Zeibig opened a restaurant, which advertised fine dining and served liquor as well. He publicized the Danville Hotel Restaurant as the place to go and drew patrons from as far as San Francisco. Occasionally he would walk around Hartz Avenue in his chef's hat, according to some stories. But World War II and gas rationing ended easy drives for those who wanted to come to Danville for a rural excursion and good meal.

In 1952 the lively Russel Glenn leased the hotel, buying it in 1956. He worked to make the hotel a tourist attraction, painting it red and white and adding a Ghost Town patio. He had some success and lived upstairs at the hotel . After trying to sell the property, he decided instead to expand, purchasing the entire block. He built a covered wagon entrance to the Danville Hotel and began to offer live music. In 1965 he added the large ornate Silver Dollar Room on the Railroad Avenue side of the property.

The next owners were Jerry and Aileen Carter, who renovated the property, dubbed it the Danville Hotel Territory and decorated in a 19th-century theme. They turned the large restaurant into the popular Danville Hotel Restaurant and Saloon, which re-opened in 1976. The Historical Society point of interest plaque No. 5 was dedicated in 1977.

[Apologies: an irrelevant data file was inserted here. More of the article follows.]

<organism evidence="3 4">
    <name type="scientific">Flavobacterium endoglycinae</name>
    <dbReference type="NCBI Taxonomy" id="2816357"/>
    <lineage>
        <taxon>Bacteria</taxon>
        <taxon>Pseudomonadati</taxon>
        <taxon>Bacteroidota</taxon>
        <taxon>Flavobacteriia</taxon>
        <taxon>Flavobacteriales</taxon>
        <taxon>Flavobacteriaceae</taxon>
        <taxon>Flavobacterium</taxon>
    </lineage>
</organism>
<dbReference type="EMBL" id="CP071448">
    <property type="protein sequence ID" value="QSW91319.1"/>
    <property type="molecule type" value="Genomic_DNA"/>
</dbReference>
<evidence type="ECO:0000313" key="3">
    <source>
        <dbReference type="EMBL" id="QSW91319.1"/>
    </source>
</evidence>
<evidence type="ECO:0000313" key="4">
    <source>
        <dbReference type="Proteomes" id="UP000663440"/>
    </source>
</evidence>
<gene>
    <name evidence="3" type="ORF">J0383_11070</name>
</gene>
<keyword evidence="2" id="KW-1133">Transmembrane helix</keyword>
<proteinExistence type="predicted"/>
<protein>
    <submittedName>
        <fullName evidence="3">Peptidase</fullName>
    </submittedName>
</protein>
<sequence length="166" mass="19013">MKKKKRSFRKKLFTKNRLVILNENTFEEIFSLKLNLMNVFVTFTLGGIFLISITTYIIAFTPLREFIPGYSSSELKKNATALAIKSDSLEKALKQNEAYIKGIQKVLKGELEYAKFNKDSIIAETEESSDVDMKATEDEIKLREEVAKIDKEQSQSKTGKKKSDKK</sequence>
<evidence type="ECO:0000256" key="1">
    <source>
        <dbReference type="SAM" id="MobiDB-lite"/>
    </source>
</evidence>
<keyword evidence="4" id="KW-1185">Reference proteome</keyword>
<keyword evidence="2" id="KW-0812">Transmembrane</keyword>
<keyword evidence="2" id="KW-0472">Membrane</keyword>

For the past 30 years the Danville Hotel Territory has provided a well-regarded retail, office and restaurant space in Old Town Danville, as ownership has changed several times. Today many of the buildings are vacant and plans for new development are in the works, with final Town of Danville approvals to come. Happily, the original Danville Hotel and McCauley House will remain.

Sources: Irma and Jim Dotson, "Downtown Danville"; Irma Dotson, "San Ramon Branch Line of the Southern Pacific"; Contra Costa Gazette; "The History of the Danville Hotel and McCauley House," brochure produced by Nearon Enterprises); museum archives

Beverly Lane is curator of the Museum of the San Ramon Valley and co-author of "San Ramon Valley: Alamo, Danville, and San Ramon" and "Vintage Danville: 150 Years of Memories."

Comments

Posted by Anon, a resident of Danville
on Nov 22, 2010 at 12:54 pm

What a great historical record of the Danville Hotel. I moved to the area back in 1974 and remember the hotel as one of the highlights of the town. I have vivid memories of the hotel, the saloon, and the jail. About the jail... I do recall something about it being the original jail back in the wild west days. Is there any truth to that? I remember my dad locking me in and then thinking how horrible it would be to really be a bad guy and be stuck in that tiny cell all day/night. Is there any plan to keep that part of the hotel when they remodel? I looked at the plans but didn't see anything regarding the jail.